4 – Kip Fulks
After my time at VeriSign and a contract with the Federal Government, I was presented the opportunity to learn about tech-first consumer products businesses, digital business integration, and Product Management.
Kip afforded me the opportunity to apply all that I knew about tech to a consumer products business, with great results. Though, what I most appreciate about Kip is that he taught me that being a founder (and Billionaire) didn’t mean that you had to look or act a certain way; that no matter what you achieved you could always remain humble, approachable, and hungry to learn.
5 – Adam Silva
Leading with Love is a concept that not many have experimented with within the workplace, but because of Adam, it is a practice that I will always employ.
Adam taught me that no matter how audacious of a goal a team is facing, no matter how hard the days may get in its pursuit; the best path forward is to always lead from a place of empathy and deep caring.
6 – Kevin Eskridge
I won’t pretend that Kevin and I always had the best relationship, but I certainly learned a lot from him. That alone is a great learning.
More directly, Kevin embraced the philosophy of giving teams lofty goals, establishing guardrails for execution, and complete autonomy to execute. It takes a certain mindset to thrive in this environment, and I learned that by building a team who does, the result will consistently exceed target.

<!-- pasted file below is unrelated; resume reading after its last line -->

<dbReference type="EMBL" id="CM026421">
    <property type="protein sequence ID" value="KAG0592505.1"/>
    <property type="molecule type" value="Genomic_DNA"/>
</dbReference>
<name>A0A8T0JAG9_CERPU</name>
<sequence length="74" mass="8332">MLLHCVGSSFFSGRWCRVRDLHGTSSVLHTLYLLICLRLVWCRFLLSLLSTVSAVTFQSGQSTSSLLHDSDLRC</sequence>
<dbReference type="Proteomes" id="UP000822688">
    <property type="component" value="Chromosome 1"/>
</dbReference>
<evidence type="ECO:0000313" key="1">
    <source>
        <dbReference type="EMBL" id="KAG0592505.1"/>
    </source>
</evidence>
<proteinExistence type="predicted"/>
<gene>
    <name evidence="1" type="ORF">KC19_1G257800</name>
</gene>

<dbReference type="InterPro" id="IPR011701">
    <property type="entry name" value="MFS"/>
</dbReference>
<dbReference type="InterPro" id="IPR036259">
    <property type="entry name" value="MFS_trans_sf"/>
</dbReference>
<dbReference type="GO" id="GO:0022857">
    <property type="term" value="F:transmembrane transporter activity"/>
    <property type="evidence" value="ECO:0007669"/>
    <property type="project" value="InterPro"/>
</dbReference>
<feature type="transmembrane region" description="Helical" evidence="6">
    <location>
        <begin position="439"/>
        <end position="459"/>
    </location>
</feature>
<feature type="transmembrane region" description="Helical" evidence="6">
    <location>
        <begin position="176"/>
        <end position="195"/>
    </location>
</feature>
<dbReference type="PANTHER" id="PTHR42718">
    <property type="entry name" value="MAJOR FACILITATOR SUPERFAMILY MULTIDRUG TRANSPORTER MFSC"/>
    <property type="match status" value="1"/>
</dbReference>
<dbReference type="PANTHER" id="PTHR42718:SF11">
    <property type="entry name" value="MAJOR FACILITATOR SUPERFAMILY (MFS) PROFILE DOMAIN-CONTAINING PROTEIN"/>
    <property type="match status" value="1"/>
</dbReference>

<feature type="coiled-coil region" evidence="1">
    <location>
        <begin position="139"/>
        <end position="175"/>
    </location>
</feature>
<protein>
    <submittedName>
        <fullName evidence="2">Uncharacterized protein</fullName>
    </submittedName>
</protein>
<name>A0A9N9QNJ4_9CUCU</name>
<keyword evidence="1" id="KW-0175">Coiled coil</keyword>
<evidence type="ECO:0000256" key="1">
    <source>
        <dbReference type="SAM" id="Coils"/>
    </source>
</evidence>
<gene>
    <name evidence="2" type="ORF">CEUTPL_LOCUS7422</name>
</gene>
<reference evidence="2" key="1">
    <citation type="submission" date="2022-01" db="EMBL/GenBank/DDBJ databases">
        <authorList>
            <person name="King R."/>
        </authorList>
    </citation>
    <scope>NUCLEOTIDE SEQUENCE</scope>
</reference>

7 – Helena Kaylin
Helena is an amazing person on so many levels, but the single most impactful thing she taught me was the importance of an unrelenting focus on the customer.
I will never forget the first meeting I was in when she referred to the customer as “her”, in every context. Helena was constantly considering “her” needs, “her” aspirations, “her” comfort. In modern frameworks we consider this approach “human centered design”, and even though I have since explored this topic in-depth, I always go back to Helena and her “her”-focused design sessions.
8 – Nico Johnston
Creativity is a skill that can be learned, not always a trait that one is born with. Nico and I had a lot of things in common: a no-BS approach, a similar chip on our shoulders, a shared military background, and an insistence on perfection.
Where Nico helped me grow was in understanding that you could be all of “those things” and also deeply creative. Because of this learning I have been able to adopt a brain-ambidextrous approach to problem solving.
9 – AJ Zito
There are friends who you make in life that no matter how much time passes, or how much distance separates, you remain close. That is how AJ and I work.
AJ is probably the one person that I know who has started more businesses than I have. AJ is also more persistent. No matter how many challenges pop-up, no matter how hard the category, no matter what others say, he persists.
AJ is “living his best life”, and on his own terms. I think we can all take a lesson from him.
10 – Steve Davis
Can you be both a capitalist and a great person? Yes.
The proof? Steve Davis.